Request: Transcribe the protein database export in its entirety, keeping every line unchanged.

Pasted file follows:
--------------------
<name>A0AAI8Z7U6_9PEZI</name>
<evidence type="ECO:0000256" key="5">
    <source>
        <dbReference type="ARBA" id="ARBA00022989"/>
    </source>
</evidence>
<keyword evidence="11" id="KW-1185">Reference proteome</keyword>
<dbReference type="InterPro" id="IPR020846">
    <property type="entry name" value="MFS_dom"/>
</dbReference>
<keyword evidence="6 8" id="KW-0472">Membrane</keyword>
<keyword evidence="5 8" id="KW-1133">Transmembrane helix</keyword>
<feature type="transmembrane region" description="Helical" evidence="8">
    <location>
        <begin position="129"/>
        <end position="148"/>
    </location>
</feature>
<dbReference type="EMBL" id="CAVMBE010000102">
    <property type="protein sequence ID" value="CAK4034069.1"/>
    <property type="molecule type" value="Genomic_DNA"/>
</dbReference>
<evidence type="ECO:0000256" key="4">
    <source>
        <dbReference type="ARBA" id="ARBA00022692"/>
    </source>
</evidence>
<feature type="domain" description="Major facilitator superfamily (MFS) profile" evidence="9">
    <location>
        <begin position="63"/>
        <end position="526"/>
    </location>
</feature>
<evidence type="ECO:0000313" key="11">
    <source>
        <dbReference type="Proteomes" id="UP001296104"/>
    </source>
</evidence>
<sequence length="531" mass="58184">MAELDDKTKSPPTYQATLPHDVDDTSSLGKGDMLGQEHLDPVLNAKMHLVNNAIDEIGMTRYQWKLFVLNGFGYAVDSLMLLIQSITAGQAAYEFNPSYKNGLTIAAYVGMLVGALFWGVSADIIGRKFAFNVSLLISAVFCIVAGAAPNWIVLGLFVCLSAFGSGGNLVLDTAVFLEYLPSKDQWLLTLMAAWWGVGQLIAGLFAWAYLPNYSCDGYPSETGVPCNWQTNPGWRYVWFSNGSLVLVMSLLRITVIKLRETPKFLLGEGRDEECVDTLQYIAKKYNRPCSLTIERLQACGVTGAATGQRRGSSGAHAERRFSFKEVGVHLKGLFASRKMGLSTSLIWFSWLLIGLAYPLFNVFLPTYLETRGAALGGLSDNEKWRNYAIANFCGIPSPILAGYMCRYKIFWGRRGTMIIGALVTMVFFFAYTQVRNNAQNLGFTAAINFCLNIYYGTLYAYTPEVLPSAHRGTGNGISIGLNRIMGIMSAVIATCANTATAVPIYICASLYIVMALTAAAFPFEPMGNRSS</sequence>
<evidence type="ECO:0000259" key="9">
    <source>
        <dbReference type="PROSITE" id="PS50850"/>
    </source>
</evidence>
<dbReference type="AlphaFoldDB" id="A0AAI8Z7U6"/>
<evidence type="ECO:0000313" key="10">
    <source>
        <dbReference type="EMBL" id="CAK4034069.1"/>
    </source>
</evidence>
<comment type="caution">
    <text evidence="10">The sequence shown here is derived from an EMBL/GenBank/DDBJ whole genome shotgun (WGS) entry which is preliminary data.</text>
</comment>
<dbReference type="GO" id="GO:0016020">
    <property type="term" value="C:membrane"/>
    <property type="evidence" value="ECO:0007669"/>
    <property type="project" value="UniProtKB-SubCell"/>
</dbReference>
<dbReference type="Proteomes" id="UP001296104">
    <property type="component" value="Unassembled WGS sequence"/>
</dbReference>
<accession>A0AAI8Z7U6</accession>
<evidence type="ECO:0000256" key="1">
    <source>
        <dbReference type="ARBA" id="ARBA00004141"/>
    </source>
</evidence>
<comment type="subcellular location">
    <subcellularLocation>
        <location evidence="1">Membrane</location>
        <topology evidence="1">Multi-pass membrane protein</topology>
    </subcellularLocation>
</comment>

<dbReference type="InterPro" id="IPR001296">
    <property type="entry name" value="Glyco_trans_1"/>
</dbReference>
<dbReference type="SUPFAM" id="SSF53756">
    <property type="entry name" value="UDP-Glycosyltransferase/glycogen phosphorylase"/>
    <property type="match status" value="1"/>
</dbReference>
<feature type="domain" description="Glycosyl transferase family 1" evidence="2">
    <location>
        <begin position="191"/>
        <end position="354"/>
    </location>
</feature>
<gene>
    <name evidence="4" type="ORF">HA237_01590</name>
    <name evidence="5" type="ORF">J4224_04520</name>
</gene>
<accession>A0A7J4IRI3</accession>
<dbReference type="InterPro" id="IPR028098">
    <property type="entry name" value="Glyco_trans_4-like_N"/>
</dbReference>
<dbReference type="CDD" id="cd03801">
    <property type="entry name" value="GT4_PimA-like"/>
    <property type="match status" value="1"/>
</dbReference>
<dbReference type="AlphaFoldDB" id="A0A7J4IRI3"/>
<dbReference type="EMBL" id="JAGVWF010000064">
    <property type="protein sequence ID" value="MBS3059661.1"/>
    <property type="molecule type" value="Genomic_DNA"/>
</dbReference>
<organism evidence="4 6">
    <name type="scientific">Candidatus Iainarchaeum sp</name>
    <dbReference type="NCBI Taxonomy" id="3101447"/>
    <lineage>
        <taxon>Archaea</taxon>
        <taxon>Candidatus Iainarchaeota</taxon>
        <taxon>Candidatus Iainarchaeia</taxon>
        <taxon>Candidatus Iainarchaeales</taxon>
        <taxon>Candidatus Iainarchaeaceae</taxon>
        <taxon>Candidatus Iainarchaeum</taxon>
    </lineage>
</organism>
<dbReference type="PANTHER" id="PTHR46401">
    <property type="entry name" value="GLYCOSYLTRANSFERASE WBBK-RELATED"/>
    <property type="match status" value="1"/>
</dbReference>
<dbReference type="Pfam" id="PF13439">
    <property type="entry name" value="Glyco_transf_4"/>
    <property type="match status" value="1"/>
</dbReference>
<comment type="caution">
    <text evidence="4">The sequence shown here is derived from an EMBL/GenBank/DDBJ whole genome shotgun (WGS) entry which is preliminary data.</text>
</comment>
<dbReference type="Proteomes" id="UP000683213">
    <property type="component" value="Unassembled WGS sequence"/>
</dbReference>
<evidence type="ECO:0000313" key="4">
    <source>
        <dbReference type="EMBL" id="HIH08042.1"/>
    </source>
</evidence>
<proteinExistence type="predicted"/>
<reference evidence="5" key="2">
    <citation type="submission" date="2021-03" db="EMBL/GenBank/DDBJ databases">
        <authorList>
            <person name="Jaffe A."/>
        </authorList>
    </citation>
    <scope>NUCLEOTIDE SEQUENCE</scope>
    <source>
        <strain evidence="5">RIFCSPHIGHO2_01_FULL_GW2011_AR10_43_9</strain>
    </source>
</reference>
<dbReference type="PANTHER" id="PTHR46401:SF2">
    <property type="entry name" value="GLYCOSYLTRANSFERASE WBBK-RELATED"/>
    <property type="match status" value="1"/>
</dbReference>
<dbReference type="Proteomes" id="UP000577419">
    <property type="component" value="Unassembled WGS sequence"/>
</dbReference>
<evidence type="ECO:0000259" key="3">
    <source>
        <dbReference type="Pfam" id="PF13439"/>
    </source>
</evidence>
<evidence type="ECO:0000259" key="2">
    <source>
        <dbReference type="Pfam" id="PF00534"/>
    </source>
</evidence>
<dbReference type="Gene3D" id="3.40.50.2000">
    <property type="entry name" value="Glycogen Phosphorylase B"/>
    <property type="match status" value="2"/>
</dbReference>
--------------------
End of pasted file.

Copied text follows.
<name>A0AAI8Z7U6_9PEZI</name>
<evidence type="ECO:0000256" key="5">
    <source>
        <dbReference type="ARBA" id="ARBA00022989"/>
    </source>
</evidence>
<keyword evidence="11" id="KW-1185">Reference proteome</keyword>
<dbReference type="InterPro" id="IPR020846">
    <property type="entry name" value="MFS_dom"/>
</dbReference>
<keyword evidence="6 8" id="KW-0472">Membrane</keyword>
<keyword evidence="5 8" id="KW-1133">Transmembrane helix</keyword>
<feature type="transmembrane region" description="Helical" evidence="8">
    <location>
        <begin position="129"/>
        <end position="148"/>
    </location>
</feature>
<dbReference type="EMBL" id="CAVMBE010000102">
    <property type="protein sequence ID" value="CAK4034069.1"/>
    <property type="molecule type" value="Genomic_DNA"/>
</dbReference>
<evidence type="ECO:0000256" key="4">
    <source>
        <dbReference type="ARBA" id="ARBA00022692"/>
    </source>
</evidence>
<feature type="domain" description="Major facilitator superfamily (MFS) profile" evidence="9">
    <location>
        <begin position="63"/>
        <end position="526"/>
    </location>
</feature>
<evidence type="ECO:0000313" key="11">
    <source>
        <dbReference type="Proteomes" id="UP001296104"/>
    </source>
</evidence>
<sequence length="531" mass="58184">MAELDDKTKSPPTYQATLPHDVDDTSSLGKGDMLGQEHLDPVLNAKMHLVNNAIDEIGMTRYQWKLFVLNGFGYAVDSLMLLIQSITAGQAAYEFNPSYKNGLTIAAYVGMLVGALFWGVSADIIGRKFAFNVSLLISAVFCIVAGAAPNWIVLGLFVCLSAFGSGGNLVLDTAVFLEYLPSKDQWLLTLMAAWWGVGQLIAGLFAWAYLPNYSCDGYPSETGVPCNWQTNPGWRYVWFSNGSLVLVMSLLRITVIKLRETPKFLLGEGRDEECVDTLQYIAKKYNRPCSLTIERLQACGVTGAATGQRRGSSGAHAERRFSFKEVGVHLKGLFASRKMGLSTSLIWFSWLLIGLAYPLFNVFLPTYLETRGAALGGLSDNEKWRNYAIANFCGIPSPILAGYMCRYKIFWGRRGTMIIGALVTMVFFFAYTQVRNNAQNLGFTAAINFCLNIYYGTLYAYTPEVLPSAHRGTGNGISIGLNRIMGIMSAVIATCANTATAVPIYICASLYIVMALTAAAFPFEPMGNRSS</sequence>
<evidence type="ECO:0000259" key="9">
    <source>
        <dbReference type="PROSITE" id="PS50850"/>
    </source>
</evidence>
<dbReference type="AlphaFoldDB" id="A0AAI8Z7U6"/>
<evidence type="ECO:0000313" key="10">
    <source>
        <dbReference type="EMBL" id="CAK4034069.1"/>
    </source>
</evidence>
<comment type="caution">
    <text evidence="10">The sequence shown here is derived from an EMBL/GenBank/DDBJ whole genome shotgun (WGS) entry which is preliminary data.</text>
</comment>
<dbReference type="GO" id="GO:0016020">
    <property type="term" value="C:membrane"/>
    <property type="evidence" value="ECO:0007669"/>
    <property type="project" value="UniProtKB-SubCell"/>
</dbReference>
<dbReference type="Proteomes" id="UP001296104">
    <property type="component" value="Unassembled WGS sequence"/>
</dbReference>
<accession>A0AAI8Z7U6</accession>
<evidence type="ECO:0000256" key="1">
    <source>
        <dbReference type="ARBA" id="ARBA00004141"/>
    </source>
</evidence>
<comment type="subcellular location">
    <subcellularLocation>
        <location evidence="1">Membrane</location>
        <topology evidence="1">Multi-pass membrane protein</topology>
    </subcellularLocation>
</comment>

<dbReference type="InterPro" id="IPR001296">
    <property type="entry name" value="Glyco_trans_1"/>
</dbReference>
<dbReference type="SUPFAM" id="SSF53756">
    <property type="entry name" value="UDP-Glycosyltransferase/glycogen phosphorylase"/>
    <property type="match status" value="1"/>
</dbReference>
<feature type="domain" description="Glycosyl transferase family 1" evidence="2">
    <location>
        <begin position="191"/>
        <end position="354"/>
    </location>
</feature>
<gene>
    <name evidence="4" type="ORF">HA237_01590</name>
    <name evidence="5" type="ORF">J4224_04520</name>
</gene>
<accession>A0A7J4IRI3</accession>
<dbReference type="InterPro" id="IPR028098">
    <property type="entry name" value="Glyco_trans_4-like_N"/>
</dbReference>
<dbReference type="CDD" id="cd03801">
    <property type="entry name" value="GT4_PimA-like"/>
    <property type="match status" value="1"/>
</dbReference>
<dbReference type="AlphaFoldDB" id="A0A7J4IRI3"/>
<dbReference type="EMBL" id="JAGVWF010000064">
    <property type="protein sequence ID" value="MBS3059661.1"/>
    <property type="molecule type" value="Genomic_DNA"/>
</dbReference>
<organism evidence="4 6">
    <name type="scientific">Candidatus Iainarchaeum sp</name>
    <dbReference type="NCBI Taxonomy" id="3101447"/>
    <lineage>
        <taxon>Archaea</taxon>
        <taxon>Candidatus Iainarchaeota</taxon>
        <taxon>Candidatus Iainarchaeia</taxon>
        <taxon>Candidatus Iainarchaeales</taxon>
        <taxon>Candidatus Iainarchaeaceae</taxon>
        <taxon>Candidatus Iainarchaeum</taxon>
    </lineage>
</organism>
<dbReference type="PANTHER" id="PTHR46401">
    <property type="entry name" value="GLYCOSYLTRANSFERASE WBBK-RELATED"/>
    <property type="match status" value="1"/>
</dbReference>
<dbReference type="Pfam" id="PF13439">
    <property type="entry name" value="Glyco_transf_4"/>
    <property type="match status" value="1"/>
</dbReference>
<comment type="caution">
    <text evidence="4">The sequence shown here is derived from an EMBL/GenBank/DDBJ whole genome shotgun (WGS) entry which is preliminary data.</text>
</comment>
<dbReference type="Proteomes" id="UP000683213">
    <property type="component" value="Unassembled WGS sequence"/>
</dbReference>
<evidence type="ECO:0000313" key="4">
    <source>
        <dbReference type="EMBL" id="HIH08042.1"/>
    </source>
</evidence>
<proteinExistence type="predicted"/>
<reference evidence="5" key="2">
    <citation type="submission" date="2021-03" db="EMBL/GenBank/DDBJ databases">
        <authorList>
            <person name="Jaffe A."/>
        </authorList>
    </citation>
    <scope>NUCLEOTIDE SEQUENCE</scope>
    <source>
        <strain evidence="5">RIFCSPHIGHO2_01_FULL_GW2011_AR10_43_9</strain>
    </source>
</reference>
<dbReference type="PANTHER" id="PTHR46401:SF2">
    <property type="entry name" value="GLYCOSYLTRANSFERASE WBBK-RELATED"/>
    <property type="match status" value="1"/>
</dbReference>
<dbReference type="Proteomes" id="UP000577419">
    <property type="component" value="Unassembled WGS sequence"/>
</dbReference>
<evidence type="ECO:0000259" key="3">
    <source>
        <dbReference type="Pfam" id="PF13439"/>
    </source>
</evidence>
<evidence type="ECO:0000259" key="2">
    <source>
        <dbReference type="Pfam" id="PF00534"/>
    </source>
</evidence>
<dbReference type="Gene3D" id="3.40.50.2000">
    <property type="entry name" value="Glycogen Phosphorylase B"/>
    <property type="match status" value="2"/>
</dbReference>